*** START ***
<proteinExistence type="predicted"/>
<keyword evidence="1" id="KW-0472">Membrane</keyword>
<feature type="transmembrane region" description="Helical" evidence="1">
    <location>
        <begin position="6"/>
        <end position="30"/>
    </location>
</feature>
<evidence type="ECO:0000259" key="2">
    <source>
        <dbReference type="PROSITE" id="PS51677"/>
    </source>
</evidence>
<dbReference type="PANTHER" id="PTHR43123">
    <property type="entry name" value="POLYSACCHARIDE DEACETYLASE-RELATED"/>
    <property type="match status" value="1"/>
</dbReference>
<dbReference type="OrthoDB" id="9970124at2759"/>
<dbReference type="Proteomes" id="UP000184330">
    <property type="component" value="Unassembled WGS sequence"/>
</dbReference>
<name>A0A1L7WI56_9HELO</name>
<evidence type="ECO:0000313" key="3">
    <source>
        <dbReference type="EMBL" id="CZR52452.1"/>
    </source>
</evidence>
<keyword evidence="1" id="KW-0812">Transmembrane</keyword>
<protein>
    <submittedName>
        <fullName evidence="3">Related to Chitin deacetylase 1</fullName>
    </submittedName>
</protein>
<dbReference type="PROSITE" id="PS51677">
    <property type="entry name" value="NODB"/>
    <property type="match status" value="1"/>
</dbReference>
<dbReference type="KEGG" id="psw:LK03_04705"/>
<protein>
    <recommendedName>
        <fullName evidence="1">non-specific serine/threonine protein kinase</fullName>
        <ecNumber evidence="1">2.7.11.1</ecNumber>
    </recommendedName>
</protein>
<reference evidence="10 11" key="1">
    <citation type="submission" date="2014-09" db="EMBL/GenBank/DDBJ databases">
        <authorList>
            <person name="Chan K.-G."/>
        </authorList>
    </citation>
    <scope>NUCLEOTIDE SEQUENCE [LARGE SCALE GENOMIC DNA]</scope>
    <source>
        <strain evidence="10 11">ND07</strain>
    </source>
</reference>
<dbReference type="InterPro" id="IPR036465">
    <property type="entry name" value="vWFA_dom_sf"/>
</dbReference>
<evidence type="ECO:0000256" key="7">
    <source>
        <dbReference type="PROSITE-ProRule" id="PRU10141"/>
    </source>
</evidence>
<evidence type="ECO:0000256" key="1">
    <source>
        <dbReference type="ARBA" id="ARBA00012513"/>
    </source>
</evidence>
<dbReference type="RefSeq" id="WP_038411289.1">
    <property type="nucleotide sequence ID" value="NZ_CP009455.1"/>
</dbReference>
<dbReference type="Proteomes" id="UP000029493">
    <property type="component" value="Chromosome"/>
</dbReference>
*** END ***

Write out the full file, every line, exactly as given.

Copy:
<proteinExistence type="predicted"/>
<keyword evidence="1" id="KW-0472">Membrane</keyword>
<feature type="transmembrane region" description="Helical" evidence="1">
    <location>
        <begin position="6"/>
        <end position="30"/>
    </location>
</feature>
<evidence type="ECO:0000259" key="2">
    <source>
        <dbReference type="PROSITE" id="PS51677"/>
    </source>
</evidence>
<dbReference type="PANTHER" id="PTHR43123">
    <property type="entry name" value="POLYSACCHARIDE DEACETYLASE-RELATED"/>
    <property type="match status" value="1"/>
</dbReference>
<dbReference type="OrthoDB" id="9970124at2759"/>
<dbReference type="Proteomes" id="UP000184330">
    <property type="component" value="Unassembled WGS sequence"/>
</dbReference>
<name>A0A1L7WI56_9HELO</name>
<evidence type="ECO:0000313" key="3">
    <source>
        <dbReference type="EMBL" id="CZR52452.1"/>
    </source>
</evidence>
<keyword evidence="1" id="KW-0812">Transmembrane</keyword>
<protein>
    <submittedName>
        <fullName evidence="3">Related to Chitin deacetylase 1</fullName>
    </submittedName>
</protein>
<dbReference type="PROSITE" id="PS51677">
    <property type="entry name" value="NODB"/>
    <property type="match status" value="1"/>
</dbReference>
<dbReference type="KEGG" id="psw:LK03_04705"/>
<protein>
    <recommendedName>
        <fullName evidence="1">non-specific serine/threonine protein kinase</fullName>
        <ecNumber evidence="1">2.7.11.1</ecNumber>
    </recommendedName>
</protein>
<reference evidence="10 11" key="1">
    <citation type="submission" date="2014-09" db="EMBL/GenBank/DDBJ databases">
        <authorList>
            <person name="Chan K.-G."/>
        </authorList>
    </citation>
    <scope>NUCLEOTIDE SEQUENCE [LARGE SCALE GENOMIC DNA]</scope>
    <source>
        <strain evidence="10 11">ND07</strain>
    </source>
</reference>
<dbReference type="InterPro" id="IPR036465">
    <property type="entry name" value="vWFA_dom_sf"/>
</dbReference>
<evidence type="ECO:0000256" key="7">
    <source>
        <dbReference type="PROSITE-ProRule" id="PRU10141"/>
    </source>
</evidence>
<evidence type="ECO:0000256" key="1">
    <source>
        <dbReference type="ARBA" id="ARBA00012513"/>
    </source>
</evidence>
<dbReference type="RefSeq" id="WP_038411289.1">
    <property type="nucleotide sequence ID" value="NZ_CP009455.1"/>
</dbReference>
<dbReference type="Proteomes" id="UP000029493">
    <property type="component" value="Chromosome"/>
</dbReference>